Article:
I see a clear dichotomy in the stance of India’s central bank. While they seem to be vocally concerned about inflation, in reality they are more concerned about growth rather than the pressures of inflation.
It seems that food inflation running at double digit is looked at as an aberration and would moderate over the next few months. While this is partially true, it seems that they are either yet to gauge the full extent of inflationary pressure likely to hit India in 2011 (refer to my article http://www.atimes.com/atimes/South_Asia/LL23Df02.html) or they believe that since inflation is likely to be a global phenomenon this year, they have better arsenal to combat inflation viz. taking a sector specific stance rather than depending on the conventional monetary policy measures.
Today’s policy measures betrayed their over-riding fears of growth, which is showing signs of slowdown. Additionally, widening current account deficit (CAD), loose fiscal policy and high inflation can derail the growth prospects. However, despite knowing that high inflation can impede the growth prospects, RBI seem to be more concerned about likely slowdown in growth due to high interest rates, rather than a slowdown in growth due to inflation.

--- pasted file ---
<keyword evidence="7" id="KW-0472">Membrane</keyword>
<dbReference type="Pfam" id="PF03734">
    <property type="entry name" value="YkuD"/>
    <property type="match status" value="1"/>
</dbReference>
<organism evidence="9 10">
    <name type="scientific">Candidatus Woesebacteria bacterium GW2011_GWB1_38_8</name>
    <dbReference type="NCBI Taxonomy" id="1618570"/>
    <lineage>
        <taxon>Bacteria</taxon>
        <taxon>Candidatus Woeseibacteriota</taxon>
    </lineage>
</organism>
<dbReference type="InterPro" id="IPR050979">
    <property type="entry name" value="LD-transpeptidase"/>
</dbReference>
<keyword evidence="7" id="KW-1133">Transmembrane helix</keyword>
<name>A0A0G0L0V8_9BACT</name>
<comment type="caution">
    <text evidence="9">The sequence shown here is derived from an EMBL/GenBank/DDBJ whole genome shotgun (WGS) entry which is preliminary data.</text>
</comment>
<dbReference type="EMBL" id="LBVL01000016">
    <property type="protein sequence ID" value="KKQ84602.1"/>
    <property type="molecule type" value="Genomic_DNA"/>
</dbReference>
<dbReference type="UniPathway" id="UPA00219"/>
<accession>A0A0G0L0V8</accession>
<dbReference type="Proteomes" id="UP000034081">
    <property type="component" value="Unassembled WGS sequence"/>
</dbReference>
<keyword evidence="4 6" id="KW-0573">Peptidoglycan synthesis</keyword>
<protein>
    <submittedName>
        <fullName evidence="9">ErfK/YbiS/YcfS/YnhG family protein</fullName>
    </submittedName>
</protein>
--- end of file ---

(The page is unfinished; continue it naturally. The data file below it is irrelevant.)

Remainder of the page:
RBI has clearly been under estimating the inflationary scenario for a long time. They very fact that they have upped the inflation expectation by 150 bps (from 5.5% to 7%) at the fag end of the financial year, clearly exhibits that they were in a denial mode all this time.
That the RBI is yet unable to read the real signals properly is also clear from their expectation about India’s CAD. During Apr-Jun’10 the CAD was at 3.7% and they hope that India will end the financial year with a CAD of 3.5%. Even assuming that their expectation of slight moderation is correct, such levels of CAD will be debilitating for the economy. Yet, while RBI highlights that as a substantial threat, they do not seem to be doing much about it. Fact remains that high CAD implies that India is consuming more, much more than she should, given its level of exports and foreign exchange reserves. Yet RBI fails to catch the bull by the horn.
It is quite well understood that appropriate conduct of monetary policy requires tempering of the inflationary expectation. The RBI governor had the chance to make a bold statement but let it slip away and thereby India’s central bank continues to be behind the curve.